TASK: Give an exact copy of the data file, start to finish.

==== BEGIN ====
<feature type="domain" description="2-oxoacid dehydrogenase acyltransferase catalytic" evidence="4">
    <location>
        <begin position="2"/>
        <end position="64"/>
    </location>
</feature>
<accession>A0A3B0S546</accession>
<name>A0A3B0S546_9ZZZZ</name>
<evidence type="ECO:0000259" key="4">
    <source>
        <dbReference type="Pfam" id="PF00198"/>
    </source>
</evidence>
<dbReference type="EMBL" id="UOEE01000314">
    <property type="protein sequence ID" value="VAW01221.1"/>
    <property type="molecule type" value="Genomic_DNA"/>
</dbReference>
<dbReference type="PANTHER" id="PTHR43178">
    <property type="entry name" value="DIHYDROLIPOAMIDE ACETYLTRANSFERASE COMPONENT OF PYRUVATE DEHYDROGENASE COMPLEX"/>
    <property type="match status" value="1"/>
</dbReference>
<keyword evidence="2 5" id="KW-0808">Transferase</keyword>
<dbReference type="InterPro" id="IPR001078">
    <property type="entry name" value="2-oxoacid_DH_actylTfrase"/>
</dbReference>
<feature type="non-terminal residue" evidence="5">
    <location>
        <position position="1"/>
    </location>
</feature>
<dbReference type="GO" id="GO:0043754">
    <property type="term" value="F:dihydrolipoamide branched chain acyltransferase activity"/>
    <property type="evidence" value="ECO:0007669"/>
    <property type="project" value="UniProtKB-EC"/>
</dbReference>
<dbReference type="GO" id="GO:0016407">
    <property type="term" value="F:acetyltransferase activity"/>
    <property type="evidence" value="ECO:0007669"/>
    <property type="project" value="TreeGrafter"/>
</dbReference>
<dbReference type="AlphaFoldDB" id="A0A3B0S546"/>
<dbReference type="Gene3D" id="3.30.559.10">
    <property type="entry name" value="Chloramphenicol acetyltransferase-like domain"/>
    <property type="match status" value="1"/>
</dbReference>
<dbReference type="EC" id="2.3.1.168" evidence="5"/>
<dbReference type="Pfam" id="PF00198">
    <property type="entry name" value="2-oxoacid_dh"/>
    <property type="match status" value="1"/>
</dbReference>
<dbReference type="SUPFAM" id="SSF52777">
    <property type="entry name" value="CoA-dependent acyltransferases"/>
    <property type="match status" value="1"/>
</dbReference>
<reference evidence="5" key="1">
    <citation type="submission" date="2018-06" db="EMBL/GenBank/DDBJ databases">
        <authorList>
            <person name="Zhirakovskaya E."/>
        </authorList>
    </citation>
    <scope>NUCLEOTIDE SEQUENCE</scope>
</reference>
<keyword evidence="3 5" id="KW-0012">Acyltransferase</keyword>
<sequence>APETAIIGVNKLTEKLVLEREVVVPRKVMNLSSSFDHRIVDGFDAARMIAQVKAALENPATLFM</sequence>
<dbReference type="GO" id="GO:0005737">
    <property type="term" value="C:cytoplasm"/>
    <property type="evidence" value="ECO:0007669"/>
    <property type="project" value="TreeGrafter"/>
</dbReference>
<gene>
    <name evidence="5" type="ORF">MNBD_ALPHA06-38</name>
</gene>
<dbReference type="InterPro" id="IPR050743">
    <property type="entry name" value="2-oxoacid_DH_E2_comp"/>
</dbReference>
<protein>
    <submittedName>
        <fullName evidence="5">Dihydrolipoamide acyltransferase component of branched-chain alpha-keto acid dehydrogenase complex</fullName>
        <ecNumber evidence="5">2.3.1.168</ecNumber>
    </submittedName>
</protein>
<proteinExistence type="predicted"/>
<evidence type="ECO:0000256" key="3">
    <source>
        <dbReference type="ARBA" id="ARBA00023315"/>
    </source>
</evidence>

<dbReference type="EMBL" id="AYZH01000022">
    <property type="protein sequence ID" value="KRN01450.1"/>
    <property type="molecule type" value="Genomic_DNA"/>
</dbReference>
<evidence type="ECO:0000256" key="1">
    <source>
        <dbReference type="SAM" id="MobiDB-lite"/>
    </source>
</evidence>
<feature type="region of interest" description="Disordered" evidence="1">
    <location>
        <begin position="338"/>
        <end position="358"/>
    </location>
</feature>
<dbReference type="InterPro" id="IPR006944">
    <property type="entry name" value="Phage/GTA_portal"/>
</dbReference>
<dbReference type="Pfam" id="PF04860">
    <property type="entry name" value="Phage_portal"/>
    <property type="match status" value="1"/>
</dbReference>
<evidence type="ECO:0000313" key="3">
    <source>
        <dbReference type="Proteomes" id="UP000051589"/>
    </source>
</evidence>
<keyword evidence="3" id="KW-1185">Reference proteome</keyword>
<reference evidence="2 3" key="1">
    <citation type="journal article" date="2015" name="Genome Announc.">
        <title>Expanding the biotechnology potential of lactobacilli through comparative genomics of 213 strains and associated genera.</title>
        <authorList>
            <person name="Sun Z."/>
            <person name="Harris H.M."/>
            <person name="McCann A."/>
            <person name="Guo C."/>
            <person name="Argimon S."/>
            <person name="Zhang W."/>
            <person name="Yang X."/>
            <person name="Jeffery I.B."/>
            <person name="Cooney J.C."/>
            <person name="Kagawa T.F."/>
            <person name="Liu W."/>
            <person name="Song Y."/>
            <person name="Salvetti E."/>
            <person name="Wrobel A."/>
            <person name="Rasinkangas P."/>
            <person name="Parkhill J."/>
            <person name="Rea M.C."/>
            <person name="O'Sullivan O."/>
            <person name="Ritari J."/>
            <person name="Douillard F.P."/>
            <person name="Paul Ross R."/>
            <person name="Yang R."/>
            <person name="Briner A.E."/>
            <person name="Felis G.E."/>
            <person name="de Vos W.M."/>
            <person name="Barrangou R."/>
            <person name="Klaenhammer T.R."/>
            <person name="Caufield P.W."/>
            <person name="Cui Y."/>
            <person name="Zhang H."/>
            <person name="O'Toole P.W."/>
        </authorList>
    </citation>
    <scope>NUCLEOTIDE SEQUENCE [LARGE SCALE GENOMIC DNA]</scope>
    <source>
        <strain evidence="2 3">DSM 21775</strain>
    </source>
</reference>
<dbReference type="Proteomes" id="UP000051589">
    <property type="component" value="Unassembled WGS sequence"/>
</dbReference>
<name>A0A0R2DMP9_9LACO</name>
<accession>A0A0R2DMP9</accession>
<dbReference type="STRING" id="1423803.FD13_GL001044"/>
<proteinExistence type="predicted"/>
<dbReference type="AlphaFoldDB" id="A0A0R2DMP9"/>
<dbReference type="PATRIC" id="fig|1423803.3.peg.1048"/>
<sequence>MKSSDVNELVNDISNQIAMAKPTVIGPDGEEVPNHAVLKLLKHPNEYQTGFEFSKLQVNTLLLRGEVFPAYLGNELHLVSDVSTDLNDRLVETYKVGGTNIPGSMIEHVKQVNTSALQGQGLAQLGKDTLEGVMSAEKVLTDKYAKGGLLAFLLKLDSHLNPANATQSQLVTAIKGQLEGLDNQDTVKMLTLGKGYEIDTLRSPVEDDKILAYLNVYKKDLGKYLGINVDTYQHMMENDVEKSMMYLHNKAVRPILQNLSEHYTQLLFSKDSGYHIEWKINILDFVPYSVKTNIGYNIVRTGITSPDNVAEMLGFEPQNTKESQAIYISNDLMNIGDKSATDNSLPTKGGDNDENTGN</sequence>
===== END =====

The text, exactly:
<feature type="domain" description="2-oxoacid dehydrogenase acyltransferase catalytic" evidence="4">
    <location>
        <begin position="2"/>
        <end position="64"/>
    </location>
</feature>
<accession>A0A3B0S546</accession>
<name>A0A3B0S546_9ZZZZ</name>
<evidence type="ECO:0000259" key="4">
    <source>
        <dbReference type="Pfam" id="PF00198"/>
    </source>
</evidence>
<dbReference type="EMBL" id="UOEE01000314">
    <property type="protein sequence ID" value="VAW01221.1"/>
    <property type="molecule type" value="Genomic_DNA"/>
</dbReference>
<dbReference type="PANTHER" id="PTHR43178">
    <property type="entry name" value="DIHYDROLIPOAMIDE ACETYLTRANSFERASE COMPONENT OF PYRUVATE DEHYDROGENASE COMPLEX"/>
    <property type="match status" value="1"/>
</dbReference>
<keyword evidence="2 5" id="KW-0808">Transferase</keyword>
<dbReference type="InterPro" id="IPR001078">
    <property type="entry name" value="2-oxoacid_DH_actylTfrase"/>
</dbReference>
<feature type="non-terminal residue" evidence="5">
    <location>
        <position position="1"/>
    </location>
</feature>
<dbReference type="GO" id="GO:0043754">
    <property type="term" value="F:dihydrolipoamide branched chain acyltransferase activity"/>
    <property type="evidence" value="ECO:0007669"/>
    <property type="project" value="UniProtKB-EC"/>
</dbReference>
<dbReference type="GO" id="GO:0016407">
    <property type="term" value="F:acetyltransferase activity"/>
    <property type="evidence" value="ECO:0007669"/>
    <property type="project" value="TreeGrafter"/>
</dbReference>
<dbReference type="AlphaFoldDB" id="A0A3B0S546"/>
<dbReference type="Gene3D" id="3.30.559.10">
    <property type="entry name" value="Chloramphenicol acetyltransferase-like domain"/>
    <property type="match status" value="1"/>
</dbReference>
<dbReference type="EC" id="2.3.1.168" evidence="5"/>
<dbReference type="Pfam" id="PF00198">
    <property type="entry name" value="2-oxoacid_dh"/>
    <property type="match status" value="1"/>
</dbReference>
<dbReference type="SUPFAM" id="SSF52777">
    <property type="entry name" value="CoA-dependent acyltransferases"/>
    <property type="match status" value="1"/>
</dbReference>
<reference evidence="5" key="1">
    <citation type="submission" date="2018-06" db="EMBL/GenBank/DDBJ databases">
        <authorList>
            <person name="Zhirakovskaya E."/>
        </authorList>
    </citation>
    <scope>NUCLEOTIDE SEQUENCE</scope>
</reference>
<keyword evidence="3 5" id="KW-0012">Acyltransferase</keyword>
<sequence>APETAIIGVNKLTEKLVLEREVVVPRKVMNLSSSFDHRIVDGFDAARMIAQVKAALENPATLFM</sequence>
<dbReference type="GO" id="GO:0005737">
    <property type="term" value="C:cytoplasm"/>
    <property type="evidence" value="ECO:0007669"/>
    <property type="project" value="TreeGrafter"/>
</dbReference>
<gene>
    <name evidence="5" type="ORF">MNBD_ALPHA06-38</name>
</gene>
<dbReference type="InterPro" id="IPR050743">
    <property type="entry name" value="2-oxoacid_DH_E2_comp"/>
</dbReference>
<protein>
    <submittedName>
        <fullName evidence="5">Dihydrolipoamide acyltransferase component of branched-chain alpha-keto acid dehydrogenase complex</fullName>
        <ecNumber evidence="5">2.3.1.168</ecNumber>
    </submittedName>
</protein>
<proteinExistence type="predicted"/>
<evidence type="ECO:0000256" key="3">
    <source>
        <dbReference type="ARBA" id="ARBA00023315"/>
    </source>
</evidence>

<dbReference type="EMBL" id="AYZH01000022">
    <property type="protein sequence ID" value="KRN01450.1"/>
    <property type="molecule type" value="Genomic_DNA"/>
</dbReference>
<evidence type="ECO:0000256" key="1">
    <source>
        <dbReference type="SAM" id="MobiDB-lite"/>
    </source>
</evidence>
<feature type="region of interest" description="Disordered" evidence="1">
    <location>
        <begin position="338"/>
        <end position="358"/>
    </location>
</feature>
<dbReference type="InterPro" id="IPR006944">
    <property type="entry name" value="Phage/GTA_portal"/>
</dbReference>
<dbReference type="Pfam" id="PF04860">
    <property type="entry name" value="Phage_portal"/>
    <property type="match status" value="1"/>
</dbReference>
<evidence type="ECO:0000313" key="3">
    <source>
        <dbReference type="Proteomes" id="UP000051589"/>
    </source>
</evidence>
<keyword evidence="3" id="KW-1185">Reference proteome</keyword>
<reference evidence="2 3" key="1">
    <citation type="journal article" date="2015" name="Genome Announc.">
        <title>Expanding the biotechnology potential of lactobacilli through comparative genomics of 213 strains and associated genera.</title>
        <authorList>
            <person name="Sun Z."/>
            <person name="Harris H.M."/>
            <person name="McCann A."/>
            <person name="Guo C."/>
            <person name="Argimon S."/>
            <person name="Zhang W."/>
            <person name="Yang X."/>
            <person name="Jeffery I.B."/>
            <person name="Cooney J.C."/>
            <person name="Kagawa T.F."/>
            <person name="Liu W."/>
            <person name="Song Y."/>
            <person name="Salvetti E."/>
            <person name="Wrobel A."/>
            <person name="Rasinkangas P."/>
            <person name="Parkhill J."/>
            <person name="Rea M.C."/>
            <person name="O'Sullivan O."/>
            <person name="Ritari J."/>
            <person name="Douillard F.P."/>
            <person name="Paul Ross R."/>
            <person name="Yang R."/>
            <person name="Briner A.E."/>
            <person name="Felis G.E."/>
            <person name="de Vos W.M."/>
            <person name="Barrangou R."/>
            <person name="Klaenhammer T.R."/>
            <person name="Caufield P.W."/>
            <person name="Cui Y."/>
            <person name="Zhang H."/>
            <person name="O'Toole P.W."/>
        </authorList>
    </citation>
    <scope>NUCLEOTIDE SEQUENCE [LARGE SCALE GENOMIC DNA]</scope>
    <source>
        <strain evidence="2 3">DSM 21775</strain>
    </source>
</reference>
<dbReference type="Proteomes" id="UP000051589">
    <property type="component" value="Unassembled WGS sequence"/>
</dbReference>
<name>A0A0R2DMP9_9LACO</name>
<accession>A0A0R2DMP9</accession>
<dbReference type="STRING" id="1423803.FD13_GL001044"/>
<proteinExistence type="predicted"/>
<dbReference type="AlphaFoldDB" id="A0A0R2DMP9"/>
<dbReference type="PATRIC" id="fig|1423803.3.peg.1048"/>
<sequence>MKSSDVNELVNDISNQIAMAKPTVIGPDGEEVPNHAVLKLLKHPNEYQTGFEFSKLQVNTLLLRGEVFPAYLGNELHLVSDVSTDLNDRLVETYKVGGTNIPGSMIEHVKQVNTSALQGQGLAQLGKDTLEGVMSAEKVLTDKYAKGGLLAFLLKLDSHLNPANATQSQLVTAIKGQLEGLDNQDTVKMLTLGKGYEIDTLRSPVEDDKILAYLNVYKKDLGKYLGINVDTYQHMMENDVEKSMMYLHNKAVRPILQNLSEHYTQLLFSKDSGYHIEWKINILDFVPYSVKTNIGYNIVRTGITSPDNVAEMLGFEPQNTKESQAIYISNDLMNIGDKSATDNSLPTKGGDNDENTGN</sequence>